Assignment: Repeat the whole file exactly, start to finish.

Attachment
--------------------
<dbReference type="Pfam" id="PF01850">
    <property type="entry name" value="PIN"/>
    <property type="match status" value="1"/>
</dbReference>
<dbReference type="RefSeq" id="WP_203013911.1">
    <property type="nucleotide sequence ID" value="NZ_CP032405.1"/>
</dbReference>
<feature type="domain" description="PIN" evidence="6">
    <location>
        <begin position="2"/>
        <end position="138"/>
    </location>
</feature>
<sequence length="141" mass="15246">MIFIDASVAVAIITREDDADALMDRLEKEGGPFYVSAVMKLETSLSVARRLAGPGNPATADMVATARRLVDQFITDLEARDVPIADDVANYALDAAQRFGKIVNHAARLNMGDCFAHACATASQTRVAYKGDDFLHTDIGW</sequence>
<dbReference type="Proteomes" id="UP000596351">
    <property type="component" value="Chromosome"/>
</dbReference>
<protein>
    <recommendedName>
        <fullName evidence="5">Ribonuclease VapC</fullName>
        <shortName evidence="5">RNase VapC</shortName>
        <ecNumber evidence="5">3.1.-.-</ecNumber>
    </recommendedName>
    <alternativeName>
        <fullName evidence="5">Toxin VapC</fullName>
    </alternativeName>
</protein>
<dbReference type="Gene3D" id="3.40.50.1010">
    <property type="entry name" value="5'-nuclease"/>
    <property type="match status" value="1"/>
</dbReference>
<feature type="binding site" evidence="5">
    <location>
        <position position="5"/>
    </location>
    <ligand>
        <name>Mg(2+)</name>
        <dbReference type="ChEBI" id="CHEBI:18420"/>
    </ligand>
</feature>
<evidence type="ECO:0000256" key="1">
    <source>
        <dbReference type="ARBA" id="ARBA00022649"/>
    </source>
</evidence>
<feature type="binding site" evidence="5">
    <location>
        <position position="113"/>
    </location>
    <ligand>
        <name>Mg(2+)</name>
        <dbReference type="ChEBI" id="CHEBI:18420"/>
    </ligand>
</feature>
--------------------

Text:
<dbReference type="Pfam" id="PF01850">
    <property type="entry name" value="PIN"/>
    <property type="match status" value="1"/>
</dbReference>
<dbReference type="RefSeq" id="WP_203013911.1">
    <property type="nucleotide sequence ID" value="NZ_CP032405.1"/>
</dbReference>
<feature type="domain" description="PIN" evidence="6">
    <location>
        <begin position="2"/>
        <end position="138"/>
    </location>
</feature>
<sequence length="141" mass="15246">MIFIDASVAVAIITREDDADALMDRLEKEGGPFYVSAVMKLETSLSVARRLAGPGNPATADMVATARRLVDQFITDLEARDVPIADDVANYALDAAQRFGKIVNHAARLNMGDCFAHACATASQTRVAYKGDDFLHTDIGW</sequence>
<dbReference type="Proteomes" id="UP000596351">
    <property type="component" value="Chromosome"/>
</dbReference>
<protein>
    <recommendedName>
        <fullName evidence="5">Ribonuclease VapC</fullName>
        <shortName evidence="5">RNase VapC</shortName>
        <ecNumber evidence="5">3.1.-.-</ecNumber>
    </recommendedName>
    <alternativeName>
        <fullName evidence="5">Toxin VapC</fullName>
    </alternativeName>
</protein>
<dbReference type="Gene3D" id="3.40.50.1010">
    <property type="entry name" value="5'-nuclease"/>
    <property type="match status" value="1"/>
</dbReference>
<feature type="binding site" evidence="5">
    <location>
        <position position="5"/>
    </location>
    <ligand>
        <name>Mg(2+)</name>
        <dbReference type="ChEBI" id="CHEBI:18420"/>
    </ligand>
</feature>
<evidence type="ECO:0000256" key="1">
    <source>
        <dbReference type="ARBA" id="ARBA00022649"/>
    </source>
</evidence>
<feature type="binding site" evidence="5">
    <location>
        <position position="113"/>
    </location>
    <ligand>
        <name>Mg(2+)</name>
        <dbReference type="ChEBI" id="CHEBI:18420"/>
    </ligand>
</feature>